A noble person takes as much trouble to discover what is right as lesser people take to discover what will pay.
The trouble with most of us is that we keep our eyes closed to opportunities that thrust themselves at us; and rare is the man who searches for his opportunity or sees one even when he stumbles over it.
Decency - generosity - cooperation - assistance in trouble - devotion to duty; these are the things that are of greater value than surface appearances and custom.
We should never attempt to bear more than one kind of trouble at once. Some people bear three kinds - all they have had, all they have now, and all they expect to have.
Laugh, and the world laughs with you;
Weep, and you weep alone;
For the sad old earth must borrow its mirth,
But has trouble enough of its own.
Sing, and the hills will answer;
Sigh, it is lost on the air;
The echoes bound to a joyful sound,
But shrink from voicing care.
Rejoice, and men will seek you;
Grieve, and they turn and go;
They want full measure of all your pleasure,
But they do not need your woe.
Be glad, and your friends are many;
Be sad, and you lose them all,—
There are none to decline your nectared wine,
But alone you must drink life’s gall.
Feast, and your halls are crowded;
Fast, and the world goes by.
Succeed and give, and it helps you live,
But no man can help you die.
There is room in the halls of pleasure
For a large and lordly train,
But one by one we must all file on
Through the narrow aisles of pain
Never trouble trouble ‘till trouble troubles you.
Nobody can live in society without conventions. The reason why sensible people are as conventional as they can bear to be is that conventionality saves so much time and thought and trouble and social friction of one sort or another that it leaves them much more leisure for freedom than unconventionality does.
However mean your life is, meet it and live it; do not shun it and call it hard names...cultivate poverty like a garden herb, like sage. Do not trouble yourself much to get new things, whether clothes or friends...Things do not change; we change. Sell your clothes and keep your thought. God will see that you do not want society... There is no more fatal blunderer than he who consumes the greater part of his life getting his living.
A helping word to one in trouble is often like a switch on a railroad tack - but one inch between wreck and smooth-rolling prosperity.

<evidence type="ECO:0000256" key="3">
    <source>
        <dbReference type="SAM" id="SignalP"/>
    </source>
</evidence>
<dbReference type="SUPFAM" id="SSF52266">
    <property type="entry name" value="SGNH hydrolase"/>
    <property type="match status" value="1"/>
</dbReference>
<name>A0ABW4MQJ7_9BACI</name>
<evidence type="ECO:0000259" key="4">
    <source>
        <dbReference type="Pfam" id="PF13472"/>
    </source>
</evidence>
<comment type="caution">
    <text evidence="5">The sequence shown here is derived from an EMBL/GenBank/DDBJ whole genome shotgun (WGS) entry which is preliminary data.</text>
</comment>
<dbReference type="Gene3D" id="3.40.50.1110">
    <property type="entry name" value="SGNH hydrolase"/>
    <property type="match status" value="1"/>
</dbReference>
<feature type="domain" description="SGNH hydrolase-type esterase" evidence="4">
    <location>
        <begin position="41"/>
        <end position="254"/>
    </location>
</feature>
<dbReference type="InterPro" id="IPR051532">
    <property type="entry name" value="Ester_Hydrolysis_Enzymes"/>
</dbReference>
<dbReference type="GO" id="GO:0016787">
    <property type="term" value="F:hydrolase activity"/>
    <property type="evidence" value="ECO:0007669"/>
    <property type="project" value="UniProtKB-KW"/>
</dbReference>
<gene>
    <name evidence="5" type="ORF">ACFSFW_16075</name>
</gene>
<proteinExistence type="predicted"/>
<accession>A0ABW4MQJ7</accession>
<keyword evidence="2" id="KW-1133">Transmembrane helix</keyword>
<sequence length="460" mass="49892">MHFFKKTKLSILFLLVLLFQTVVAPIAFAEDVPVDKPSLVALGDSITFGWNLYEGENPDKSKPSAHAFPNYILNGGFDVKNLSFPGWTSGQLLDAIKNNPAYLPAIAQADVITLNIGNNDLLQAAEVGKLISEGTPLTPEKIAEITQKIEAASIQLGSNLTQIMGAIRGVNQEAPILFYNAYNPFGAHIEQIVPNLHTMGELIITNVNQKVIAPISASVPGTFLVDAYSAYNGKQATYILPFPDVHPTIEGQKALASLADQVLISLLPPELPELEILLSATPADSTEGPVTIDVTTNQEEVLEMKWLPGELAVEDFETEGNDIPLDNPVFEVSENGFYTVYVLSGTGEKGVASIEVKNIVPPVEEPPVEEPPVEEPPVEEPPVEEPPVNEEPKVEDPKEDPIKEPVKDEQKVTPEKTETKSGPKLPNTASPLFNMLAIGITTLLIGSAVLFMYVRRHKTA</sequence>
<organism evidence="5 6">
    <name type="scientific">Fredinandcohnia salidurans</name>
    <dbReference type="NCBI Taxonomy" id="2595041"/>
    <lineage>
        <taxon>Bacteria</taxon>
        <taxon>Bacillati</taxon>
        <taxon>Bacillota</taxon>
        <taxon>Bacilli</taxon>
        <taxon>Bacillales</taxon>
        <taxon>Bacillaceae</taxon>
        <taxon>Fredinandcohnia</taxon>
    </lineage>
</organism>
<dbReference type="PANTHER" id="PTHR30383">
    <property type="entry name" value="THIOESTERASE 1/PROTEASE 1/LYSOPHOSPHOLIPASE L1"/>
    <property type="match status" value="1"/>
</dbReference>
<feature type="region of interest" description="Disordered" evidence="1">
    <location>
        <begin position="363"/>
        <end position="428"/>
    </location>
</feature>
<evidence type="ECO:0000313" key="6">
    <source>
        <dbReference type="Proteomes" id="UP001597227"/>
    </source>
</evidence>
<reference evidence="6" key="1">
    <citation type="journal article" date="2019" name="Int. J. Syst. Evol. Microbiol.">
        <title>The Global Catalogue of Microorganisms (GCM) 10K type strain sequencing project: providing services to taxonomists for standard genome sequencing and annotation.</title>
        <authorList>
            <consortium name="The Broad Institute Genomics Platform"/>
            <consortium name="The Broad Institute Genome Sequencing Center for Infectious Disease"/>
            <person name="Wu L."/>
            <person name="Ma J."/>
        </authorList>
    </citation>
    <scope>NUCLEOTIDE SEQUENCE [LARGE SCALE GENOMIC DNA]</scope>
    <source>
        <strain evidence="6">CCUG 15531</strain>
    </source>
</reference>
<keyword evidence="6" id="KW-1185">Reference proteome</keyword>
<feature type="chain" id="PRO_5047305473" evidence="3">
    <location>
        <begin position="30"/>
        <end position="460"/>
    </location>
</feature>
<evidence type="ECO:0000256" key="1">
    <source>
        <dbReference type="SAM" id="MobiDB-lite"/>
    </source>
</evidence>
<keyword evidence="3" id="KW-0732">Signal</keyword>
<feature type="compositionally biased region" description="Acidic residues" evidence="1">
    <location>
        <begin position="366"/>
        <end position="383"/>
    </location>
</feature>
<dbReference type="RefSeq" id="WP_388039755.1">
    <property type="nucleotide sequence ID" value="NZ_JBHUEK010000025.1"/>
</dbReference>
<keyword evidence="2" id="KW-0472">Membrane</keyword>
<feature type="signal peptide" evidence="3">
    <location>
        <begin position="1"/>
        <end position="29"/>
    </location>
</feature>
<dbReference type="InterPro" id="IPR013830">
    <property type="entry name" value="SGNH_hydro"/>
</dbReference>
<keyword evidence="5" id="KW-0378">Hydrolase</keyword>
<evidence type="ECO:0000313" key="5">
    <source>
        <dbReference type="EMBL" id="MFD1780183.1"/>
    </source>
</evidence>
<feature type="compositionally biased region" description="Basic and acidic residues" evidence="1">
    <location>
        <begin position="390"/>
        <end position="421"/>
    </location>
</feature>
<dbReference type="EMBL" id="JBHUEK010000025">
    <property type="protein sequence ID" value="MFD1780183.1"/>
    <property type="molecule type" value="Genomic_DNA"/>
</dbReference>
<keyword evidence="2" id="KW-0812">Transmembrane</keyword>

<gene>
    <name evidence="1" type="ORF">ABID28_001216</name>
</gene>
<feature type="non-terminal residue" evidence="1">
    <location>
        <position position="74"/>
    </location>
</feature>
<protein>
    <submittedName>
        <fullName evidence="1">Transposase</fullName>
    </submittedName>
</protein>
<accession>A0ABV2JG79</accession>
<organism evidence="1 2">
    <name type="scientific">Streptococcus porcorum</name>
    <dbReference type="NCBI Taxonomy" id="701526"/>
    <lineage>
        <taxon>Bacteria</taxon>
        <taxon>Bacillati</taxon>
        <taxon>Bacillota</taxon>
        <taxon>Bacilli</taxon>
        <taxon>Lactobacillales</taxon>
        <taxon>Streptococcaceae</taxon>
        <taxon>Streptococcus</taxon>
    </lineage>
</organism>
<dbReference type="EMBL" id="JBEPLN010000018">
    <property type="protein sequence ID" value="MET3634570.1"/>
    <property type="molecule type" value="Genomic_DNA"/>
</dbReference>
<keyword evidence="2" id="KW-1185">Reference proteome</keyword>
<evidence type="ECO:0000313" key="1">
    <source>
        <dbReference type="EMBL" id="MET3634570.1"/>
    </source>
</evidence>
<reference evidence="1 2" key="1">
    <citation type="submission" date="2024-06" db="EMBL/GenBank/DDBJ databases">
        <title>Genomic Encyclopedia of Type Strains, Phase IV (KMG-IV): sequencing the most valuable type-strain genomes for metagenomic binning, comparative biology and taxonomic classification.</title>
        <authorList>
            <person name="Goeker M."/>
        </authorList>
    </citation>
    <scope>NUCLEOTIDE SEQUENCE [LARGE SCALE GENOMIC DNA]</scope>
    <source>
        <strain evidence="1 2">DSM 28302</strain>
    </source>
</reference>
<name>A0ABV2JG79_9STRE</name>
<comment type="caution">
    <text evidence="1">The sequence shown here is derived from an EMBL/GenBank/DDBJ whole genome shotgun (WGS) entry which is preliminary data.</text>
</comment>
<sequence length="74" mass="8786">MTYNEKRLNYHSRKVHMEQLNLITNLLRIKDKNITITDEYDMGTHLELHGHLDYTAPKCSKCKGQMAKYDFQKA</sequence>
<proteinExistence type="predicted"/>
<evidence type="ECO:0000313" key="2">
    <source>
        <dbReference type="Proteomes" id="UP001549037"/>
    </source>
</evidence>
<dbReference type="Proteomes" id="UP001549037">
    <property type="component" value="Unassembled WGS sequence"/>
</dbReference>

A helping word to one in trouble is often like a switch on a railroad-track - an inch between wreck and smooth-rolling prosperity.
You know, the only trouble with capitalism is the capitalists. They’re too damn greedy.
The average man takes life as a trouble. He is in a chronic state of irritation at the whole performance. He does not learn to differentiate between troubles and difficulties, usually, until some real trouble bowls him over.
Few things in this world trouble people more than poverty, or the fear of poverty; and indeed it is a sore affliction; but, like all other ills that flesh is heir to, it has its antidote, its reliable remedy. The judicious application of industry, prudence, and temperance is a certain cure.
The trouble with music appreciation in general is that people are taught to have too much respect for music; they should be taught to love it instead.
The trouble with most men of learning is that their learning goes to their heads.
Thus it is - that, by the comparative blindness of man in each preceding period, the like blindness in each succeeding period is secured: without the trouble or need of reflection, men, by opulence rendered indolent, and by indolence and self-indulgence doomed to ignorance, follow their leaders - as sheep follow sheep, and geese geese.
Make up your mind to the prospect of sustaining a certain measure of pain and trouble in your passage through life. By the blessing of God this will prepare you for it; it will make you thoughtful and resigned without interfering with your cheerfulness.
When one has too great a dread of what is impending, one feels some relief when the trouble has come.
The trouble with people is not that they don't know but that they know so much that ain't so.
The tests of life are to make, not break us. Trouble may demolish man's business but build up his character. There blow at the outer man may be the greatest blessing to the inner man. If God, then, puts or permits anything hard in our lives, be sure that the real peril, the real trouble, is that we shall lose if we flinch or rebel.